Unlike the other chapters, the Methodology section, a chapter dedicated to discussing how the research study presented in this paper was conducted, is far more compact. For instrumentation, Ms. Wolenik created a series of surveys for a sample of 300 elementary school teachers working in the Long Beach Unified School District. The surveys were then linked to personal characteristic scales created by Baker, Grayson, and Colyar and school effectiveness scales developed by Baker and Matakovich. Another component of this section was the author description of the statistical tests used to determine reliability and statistical significance. For this research, Ms. Wolenik relied on Analysis of Variance, regression, and intercorrelation procedures.

The Results chapter is the part of the dissertation where the outcomes of the research are presented. With this particular dissertation being highly quantitative in nature, Chapter 4 is very numerical, with the author presenting the statistical outcomes of each statistical procedure utilized. Ironically, despite the fact that Chapter 4 does allow the author to present the findings of the research, it does not afford him/her the opportunity to comment on the results. For example, Ms. Wolenik does include short a "Summary of Findings" section at the end in which she gives a brief synopsis of what pieces of the research proved to be statistically significant (e.g. teachers who perceived their schools as effective were satisfied with their jobs and tended to stay in the profession, etc.). However, it is not until Chapter 5 that the author may comment on the findings and make recommendations.

The author uses the Discussion section to elaborate on the findings of Chapter 4:

  • Teachers who perceived their schools as effective were satisfied with their jobs and tended to stay in the profession.
  • Teachers who left the profession after two years were younger teachers who were not satisfied with teaching and did not fit the personality characteristics that were studied in this research: collaborative and supportive, conscientious and responsible, and efficacious and confident.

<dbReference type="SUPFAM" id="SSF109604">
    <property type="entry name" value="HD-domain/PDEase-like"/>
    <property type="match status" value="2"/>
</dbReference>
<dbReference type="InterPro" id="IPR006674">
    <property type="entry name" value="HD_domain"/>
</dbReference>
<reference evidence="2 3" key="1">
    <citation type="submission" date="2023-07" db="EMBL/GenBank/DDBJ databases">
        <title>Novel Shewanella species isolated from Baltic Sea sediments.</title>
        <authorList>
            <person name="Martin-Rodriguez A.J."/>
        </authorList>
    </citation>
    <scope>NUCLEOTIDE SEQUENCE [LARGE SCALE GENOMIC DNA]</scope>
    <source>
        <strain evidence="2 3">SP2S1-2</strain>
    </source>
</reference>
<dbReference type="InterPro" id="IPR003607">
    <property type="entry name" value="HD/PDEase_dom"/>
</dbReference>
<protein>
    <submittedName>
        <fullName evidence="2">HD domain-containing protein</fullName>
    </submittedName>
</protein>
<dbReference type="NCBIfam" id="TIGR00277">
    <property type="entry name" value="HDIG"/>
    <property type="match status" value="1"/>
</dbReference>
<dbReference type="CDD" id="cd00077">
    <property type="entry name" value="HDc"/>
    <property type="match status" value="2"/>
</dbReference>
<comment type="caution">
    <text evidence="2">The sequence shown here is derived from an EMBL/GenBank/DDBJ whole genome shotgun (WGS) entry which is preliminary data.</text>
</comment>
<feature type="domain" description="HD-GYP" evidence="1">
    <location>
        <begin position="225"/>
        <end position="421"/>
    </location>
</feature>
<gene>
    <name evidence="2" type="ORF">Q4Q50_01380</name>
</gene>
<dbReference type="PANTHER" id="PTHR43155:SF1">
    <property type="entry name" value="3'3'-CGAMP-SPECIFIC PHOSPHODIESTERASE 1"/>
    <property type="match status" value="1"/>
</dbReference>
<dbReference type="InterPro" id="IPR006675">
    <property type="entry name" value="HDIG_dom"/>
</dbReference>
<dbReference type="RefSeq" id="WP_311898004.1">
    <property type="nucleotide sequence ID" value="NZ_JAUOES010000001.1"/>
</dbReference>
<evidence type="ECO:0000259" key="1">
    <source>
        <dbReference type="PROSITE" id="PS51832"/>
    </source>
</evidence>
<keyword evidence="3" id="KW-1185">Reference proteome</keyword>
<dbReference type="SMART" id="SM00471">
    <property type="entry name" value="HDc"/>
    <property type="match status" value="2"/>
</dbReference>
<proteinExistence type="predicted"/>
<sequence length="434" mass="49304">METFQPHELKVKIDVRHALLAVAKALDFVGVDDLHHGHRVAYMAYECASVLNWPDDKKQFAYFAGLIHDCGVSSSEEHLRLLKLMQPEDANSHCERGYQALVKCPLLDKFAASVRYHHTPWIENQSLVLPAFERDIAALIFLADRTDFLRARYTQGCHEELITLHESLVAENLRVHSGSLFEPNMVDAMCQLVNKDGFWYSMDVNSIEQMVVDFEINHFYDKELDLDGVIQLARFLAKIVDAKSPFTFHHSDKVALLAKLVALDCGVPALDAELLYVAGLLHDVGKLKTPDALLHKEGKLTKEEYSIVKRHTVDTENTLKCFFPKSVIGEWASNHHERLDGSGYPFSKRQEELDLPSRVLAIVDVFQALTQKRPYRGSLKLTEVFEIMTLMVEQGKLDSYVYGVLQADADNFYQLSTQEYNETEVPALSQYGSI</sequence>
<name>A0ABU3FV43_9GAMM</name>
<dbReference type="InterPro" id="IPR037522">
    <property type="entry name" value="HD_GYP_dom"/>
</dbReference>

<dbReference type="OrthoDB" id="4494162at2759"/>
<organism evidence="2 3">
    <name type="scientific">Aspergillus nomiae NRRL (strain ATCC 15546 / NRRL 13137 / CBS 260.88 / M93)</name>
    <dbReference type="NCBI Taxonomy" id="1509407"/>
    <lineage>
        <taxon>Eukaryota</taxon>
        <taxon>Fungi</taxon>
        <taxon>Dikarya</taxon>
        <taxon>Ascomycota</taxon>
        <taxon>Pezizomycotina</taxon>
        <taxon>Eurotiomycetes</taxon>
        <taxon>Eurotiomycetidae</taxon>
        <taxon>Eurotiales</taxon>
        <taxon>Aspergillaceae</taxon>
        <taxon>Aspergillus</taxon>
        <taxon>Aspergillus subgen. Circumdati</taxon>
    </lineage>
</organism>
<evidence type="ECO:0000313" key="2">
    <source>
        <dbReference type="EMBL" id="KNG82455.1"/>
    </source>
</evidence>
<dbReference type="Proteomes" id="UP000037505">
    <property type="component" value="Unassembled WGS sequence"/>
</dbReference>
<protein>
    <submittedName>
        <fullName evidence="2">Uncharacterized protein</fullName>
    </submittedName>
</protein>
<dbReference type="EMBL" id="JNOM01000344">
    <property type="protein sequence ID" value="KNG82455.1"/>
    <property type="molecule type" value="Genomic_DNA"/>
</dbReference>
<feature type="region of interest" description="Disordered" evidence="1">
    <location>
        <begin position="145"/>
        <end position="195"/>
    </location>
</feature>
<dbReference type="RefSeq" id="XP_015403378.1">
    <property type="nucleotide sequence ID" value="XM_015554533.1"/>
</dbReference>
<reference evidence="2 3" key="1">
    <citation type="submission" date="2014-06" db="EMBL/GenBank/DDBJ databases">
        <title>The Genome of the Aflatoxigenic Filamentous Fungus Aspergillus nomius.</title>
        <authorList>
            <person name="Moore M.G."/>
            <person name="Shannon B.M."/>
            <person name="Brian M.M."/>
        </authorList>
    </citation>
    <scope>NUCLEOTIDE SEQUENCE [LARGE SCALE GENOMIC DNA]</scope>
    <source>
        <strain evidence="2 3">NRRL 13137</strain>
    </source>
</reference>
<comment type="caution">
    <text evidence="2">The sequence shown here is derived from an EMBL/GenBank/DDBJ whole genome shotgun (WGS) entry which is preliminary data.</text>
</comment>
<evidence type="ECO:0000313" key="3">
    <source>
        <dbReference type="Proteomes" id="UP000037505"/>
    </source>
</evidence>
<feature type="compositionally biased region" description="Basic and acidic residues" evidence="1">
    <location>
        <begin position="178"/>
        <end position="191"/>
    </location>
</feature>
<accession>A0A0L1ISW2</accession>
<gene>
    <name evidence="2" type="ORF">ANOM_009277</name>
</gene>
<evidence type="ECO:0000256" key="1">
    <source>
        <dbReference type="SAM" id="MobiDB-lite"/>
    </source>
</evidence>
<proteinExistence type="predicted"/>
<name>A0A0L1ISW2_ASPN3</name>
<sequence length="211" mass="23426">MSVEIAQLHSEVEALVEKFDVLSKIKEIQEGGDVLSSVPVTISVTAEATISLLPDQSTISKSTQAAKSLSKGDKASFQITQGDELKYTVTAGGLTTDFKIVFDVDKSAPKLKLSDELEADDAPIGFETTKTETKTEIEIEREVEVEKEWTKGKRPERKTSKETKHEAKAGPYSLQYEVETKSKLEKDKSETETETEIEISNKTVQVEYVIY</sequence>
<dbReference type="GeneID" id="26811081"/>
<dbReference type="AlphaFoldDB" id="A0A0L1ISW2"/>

• Teachers going into administration were generally between the ages of 21 to 30, tended to be more efficacious and confident, were more critical of their schools’ effectiveness factors, and sought opportunities to be leaders among their peers.

This then provides Ms. Wolenik the opportunity to make recommendations and suggest implications based on her findings. For example, since the findings suggest that young teachers are most vulnerable for leaving the profession either for administration or out of education altogether, the author believes that it is incumbent upon support personnel to facilitate self-evaluations of those young professional in order to provide them the support they may need in order to commit to successful teaching long-term. She also goes on to discuss similar implications for teacher induction programs, teacher selection, school culture and climate, and professional development.

In a sense, the traditional format of a dissertation such as Ms. Wolenik’s is to methodically move a reader from the identification of a serious academic problem to a series of research-based solutions that may help to either clarify the causes of the problem and/or present possible answers, all with opportunities for further study. The writing style is expository, thus suggesting that the focus of the completed work will be both serious and regarded highly enough by scholars of the profession to be added to the already existing body of research developed within the discipline.